In a 2002 study, Olsen, Nowak and Clarke note that “a product's country of origin may affect its acceptance by consumers, either in a positive or a negative fashion.” Olsen et al also point to numerous studies examining the country-of origin effect on consumers’ perceptions and preferences (Olsen et al., 2002; Peterson and Jolibert, 1995). Brown and O’Cass (2006) examined consumer perceptions of foreign cultures on wine consumption in Australia noting the ethnocentrism cited by Roth and Romeo (1991) persists. Research has shown that consumers prefer to purchase domestic products over foreign unless there is some established expertise within the country of origin (Roth and Romeo, 1991).

Olsen et al. (2002) also note that wine faces country-of-origin and even region-of-origin biases (Olsen et al., 2002; Duhan, Kiecker and Guerrero, 1998). Do et al. (2009) found that in Vietnam wine-drinking motivations are affected by the historical linkage to France and that the utilitarian and symbolic aspects of consumption may be more important than experience. These studies, and others, point to the fact that wine quality evaluations are subjective and origin can serve as a cue to a wine’s quality (Olsen et al, 2002; Ettenson, Wagner and Gaeth, 1999; Han and Terpstra, 1999; Wall, Liefeld and Helsop, 1991).

This current study examines the following hypotheses:

H1: Consumers who participate in educational tasting tours of Mexican wineries will have increased positive perceptions of Mexican wines/wineries/winemaking.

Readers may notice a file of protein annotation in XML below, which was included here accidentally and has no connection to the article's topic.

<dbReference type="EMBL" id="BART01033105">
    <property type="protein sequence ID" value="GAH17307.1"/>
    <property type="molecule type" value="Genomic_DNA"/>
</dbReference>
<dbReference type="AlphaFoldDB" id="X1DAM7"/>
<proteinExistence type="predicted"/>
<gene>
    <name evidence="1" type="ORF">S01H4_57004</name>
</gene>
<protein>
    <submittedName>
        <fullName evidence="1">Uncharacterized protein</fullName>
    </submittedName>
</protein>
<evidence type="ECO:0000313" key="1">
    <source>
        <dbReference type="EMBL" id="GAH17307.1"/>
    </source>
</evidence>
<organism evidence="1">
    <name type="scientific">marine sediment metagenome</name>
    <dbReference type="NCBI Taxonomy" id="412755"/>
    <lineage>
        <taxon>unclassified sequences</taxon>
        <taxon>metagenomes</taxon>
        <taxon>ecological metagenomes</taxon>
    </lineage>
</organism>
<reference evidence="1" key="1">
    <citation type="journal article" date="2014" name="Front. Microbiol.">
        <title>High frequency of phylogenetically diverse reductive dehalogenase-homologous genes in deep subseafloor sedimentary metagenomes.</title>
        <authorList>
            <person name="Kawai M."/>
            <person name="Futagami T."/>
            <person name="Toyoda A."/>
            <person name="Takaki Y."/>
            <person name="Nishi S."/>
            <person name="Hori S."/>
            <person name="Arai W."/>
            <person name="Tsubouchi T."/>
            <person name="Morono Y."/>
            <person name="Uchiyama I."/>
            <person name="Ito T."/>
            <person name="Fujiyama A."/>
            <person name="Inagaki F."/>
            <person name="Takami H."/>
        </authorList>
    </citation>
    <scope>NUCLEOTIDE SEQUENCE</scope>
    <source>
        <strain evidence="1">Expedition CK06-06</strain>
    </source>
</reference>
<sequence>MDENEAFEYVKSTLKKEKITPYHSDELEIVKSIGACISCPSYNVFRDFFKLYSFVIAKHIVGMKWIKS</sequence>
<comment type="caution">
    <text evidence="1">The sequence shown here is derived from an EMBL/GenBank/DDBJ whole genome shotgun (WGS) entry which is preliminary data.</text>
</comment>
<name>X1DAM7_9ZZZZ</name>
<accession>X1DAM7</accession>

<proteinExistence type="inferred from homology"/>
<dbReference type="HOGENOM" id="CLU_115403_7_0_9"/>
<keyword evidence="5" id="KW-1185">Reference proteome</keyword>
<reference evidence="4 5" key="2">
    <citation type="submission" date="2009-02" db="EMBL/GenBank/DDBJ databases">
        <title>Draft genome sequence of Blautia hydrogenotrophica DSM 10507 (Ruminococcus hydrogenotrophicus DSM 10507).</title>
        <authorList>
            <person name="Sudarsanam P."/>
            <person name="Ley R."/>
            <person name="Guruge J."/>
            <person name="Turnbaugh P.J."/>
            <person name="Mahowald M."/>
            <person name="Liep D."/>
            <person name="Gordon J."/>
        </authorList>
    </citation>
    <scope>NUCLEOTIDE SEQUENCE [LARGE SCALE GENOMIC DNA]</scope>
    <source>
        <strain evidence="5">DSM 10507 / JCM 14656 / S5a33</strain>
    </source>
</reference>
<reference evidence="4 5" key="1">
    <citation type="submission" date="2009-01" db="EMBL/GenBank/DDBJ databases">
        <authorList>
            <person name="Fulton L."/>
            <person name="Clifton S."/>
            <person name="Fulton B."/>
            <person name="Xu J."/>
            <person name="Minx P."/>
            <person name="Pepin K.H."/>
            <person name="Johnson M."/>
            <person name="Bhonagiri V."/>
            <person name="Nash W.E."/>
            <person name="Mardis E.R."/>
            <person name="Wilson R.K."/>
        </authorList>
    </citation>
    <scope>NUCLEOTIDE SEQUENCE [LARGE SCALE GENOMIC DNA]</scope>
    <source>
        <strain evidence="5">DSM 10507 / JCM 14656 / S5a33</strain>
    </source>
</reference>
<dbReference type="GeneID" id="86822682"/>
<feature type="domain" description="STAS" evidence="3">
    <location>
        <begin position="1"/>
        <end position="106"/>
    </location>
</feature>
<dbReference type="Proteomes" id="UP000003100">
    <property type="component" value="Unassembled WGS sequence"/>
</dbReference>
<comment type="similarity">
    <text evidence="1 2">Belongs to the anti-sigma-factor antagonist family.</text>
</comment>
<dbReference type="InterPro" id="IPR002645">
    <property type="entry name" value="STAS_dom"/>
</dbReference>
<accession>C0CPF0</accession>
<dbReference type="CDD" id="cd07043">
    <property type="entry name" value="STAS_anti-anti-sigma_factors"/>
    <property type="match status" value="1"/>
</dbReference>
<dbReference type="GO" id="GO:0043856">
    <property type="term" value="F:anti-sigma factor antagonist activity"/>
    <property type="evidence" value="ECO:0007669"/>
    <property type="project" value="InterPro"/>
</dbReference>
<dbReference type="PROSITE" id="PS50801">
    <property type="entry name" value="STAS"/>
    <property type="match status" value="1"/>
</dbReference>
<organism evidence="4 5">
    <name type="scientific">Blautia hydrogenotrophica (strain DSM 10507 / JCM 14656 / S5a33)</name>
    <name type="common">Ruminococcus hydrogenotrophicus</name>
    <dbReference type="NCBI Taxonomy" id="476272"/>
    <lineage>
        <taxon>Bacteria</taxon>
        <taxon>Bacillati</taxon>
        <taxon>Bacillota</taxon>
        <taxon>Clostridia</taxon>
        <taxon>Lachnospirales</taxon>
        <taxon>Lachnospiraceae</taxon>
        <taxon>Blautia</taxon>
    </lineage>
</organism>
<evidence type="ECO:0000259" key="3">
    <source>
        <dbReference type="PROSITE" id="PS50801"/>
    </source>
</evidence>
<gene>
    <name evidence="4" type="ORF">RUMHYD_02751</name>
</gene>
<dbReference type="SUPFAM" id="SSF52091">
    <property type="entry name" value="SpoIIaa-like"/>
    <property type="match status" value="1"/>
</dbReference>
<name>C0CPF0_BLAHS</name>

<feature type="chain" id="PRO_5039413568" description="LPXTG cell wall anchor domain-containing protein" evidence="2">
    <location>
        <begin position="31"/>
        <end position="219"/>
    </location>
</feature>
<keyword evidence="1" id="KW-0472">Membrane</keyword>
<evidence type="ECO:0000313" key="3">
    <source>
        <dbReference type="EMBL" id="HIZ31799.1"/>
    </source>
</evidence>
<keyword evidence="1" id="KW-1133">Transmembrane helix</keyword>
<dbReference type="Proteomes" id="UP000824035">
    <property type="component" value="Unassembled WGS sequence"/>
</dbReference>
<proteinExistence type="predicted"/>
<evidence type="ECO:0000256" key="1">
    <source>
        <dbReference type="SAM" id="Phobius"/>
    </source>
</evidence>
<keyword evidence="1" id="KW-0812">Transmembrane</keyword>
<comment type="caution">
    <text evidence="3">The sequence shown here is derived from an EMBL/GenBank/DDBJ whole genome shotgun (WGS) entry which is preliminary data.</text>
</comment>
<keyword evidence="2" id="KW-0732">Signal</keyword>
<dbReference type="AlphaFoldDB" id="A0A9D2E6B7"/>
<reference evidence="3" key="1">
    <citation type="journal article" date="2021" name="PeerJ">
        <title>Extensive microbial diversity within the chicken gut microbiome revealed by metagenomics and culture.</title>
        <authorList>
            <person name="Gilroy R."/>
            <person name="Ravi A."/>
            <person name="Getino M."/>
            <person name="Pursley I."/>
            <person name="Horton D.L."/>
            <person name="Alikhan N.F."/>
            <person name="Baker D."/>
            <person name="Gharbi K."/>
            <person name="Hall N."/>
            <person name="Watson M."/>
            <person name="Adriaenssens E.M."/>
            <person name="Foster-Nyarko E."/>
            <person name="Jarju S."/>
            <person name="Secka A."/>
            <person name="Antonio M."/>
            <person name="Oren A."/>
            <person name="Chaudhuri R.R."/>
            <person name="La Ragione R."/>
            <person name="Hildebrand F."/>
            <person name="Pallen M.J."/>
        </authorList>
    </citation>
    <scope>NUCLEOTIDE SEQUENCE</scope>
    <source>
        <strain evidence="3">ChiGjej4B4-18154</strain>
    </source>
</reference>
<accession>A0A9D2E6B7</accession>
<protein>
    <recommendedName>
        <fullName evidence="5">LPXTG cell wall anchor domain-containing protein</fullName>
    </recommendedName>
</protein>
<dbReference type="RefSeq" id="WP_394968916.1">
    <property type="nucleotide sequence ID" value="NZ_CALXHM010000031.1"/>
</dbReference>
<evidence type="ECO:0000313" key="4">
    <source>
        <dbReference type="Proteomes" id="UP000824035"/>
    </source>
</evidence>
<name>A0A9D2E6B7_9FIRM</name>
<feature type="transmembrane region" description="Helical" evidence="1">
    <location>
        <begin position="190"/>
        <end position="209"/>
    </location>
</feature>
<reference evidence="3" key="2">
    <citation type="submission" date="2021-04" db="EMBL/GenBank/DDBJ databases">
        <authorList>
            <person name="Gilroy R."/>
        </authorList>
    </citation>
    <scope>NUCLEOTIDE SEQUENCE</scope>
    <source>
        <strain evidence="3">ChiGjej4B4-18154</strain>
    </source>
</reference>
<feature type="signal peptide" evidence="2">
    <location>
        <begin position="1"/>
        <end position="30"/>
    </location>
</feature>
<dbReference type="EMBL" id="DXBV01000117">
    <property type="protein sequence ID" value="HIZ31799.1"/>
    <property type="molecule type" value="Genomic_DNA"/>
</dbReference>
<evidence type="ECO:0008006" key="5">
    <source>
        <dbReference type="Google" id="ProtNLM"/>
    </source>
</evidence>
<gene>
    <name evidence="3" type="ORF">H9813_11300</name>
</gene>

H2: Consumers who participate in educational tasting tours of Mexican wineries will have increased positive behavioral intentions towards Mexican wines/wineries/winemaking.

Survey participants were asked questions relating to their experience with and intentions towards Mexican wines and wineries both prior to and after participating in the tour.

Information was also collected about the survey participant’s age, gender, level of education and ethnicity to be used as control variable in the regression models used to test the hypotheses.

Methodology

For this study a nonprobablility sample has been utilized. A nonprobability sample, also known as a convenience sample, (Cooper and Schindler, 1998) is appropriate for an exploratory study such as this one as the research question and findings apply only to wine consumers and not the general population.

A survey was conducted among a population of 111 attendees of organized winery tours and tastings. These tours were hosted and arranged by a San Diego restaurant and included educational tours as well as tastings at six Mexican wineries over three days. Respondents were asked questions before and after the Mexican tour.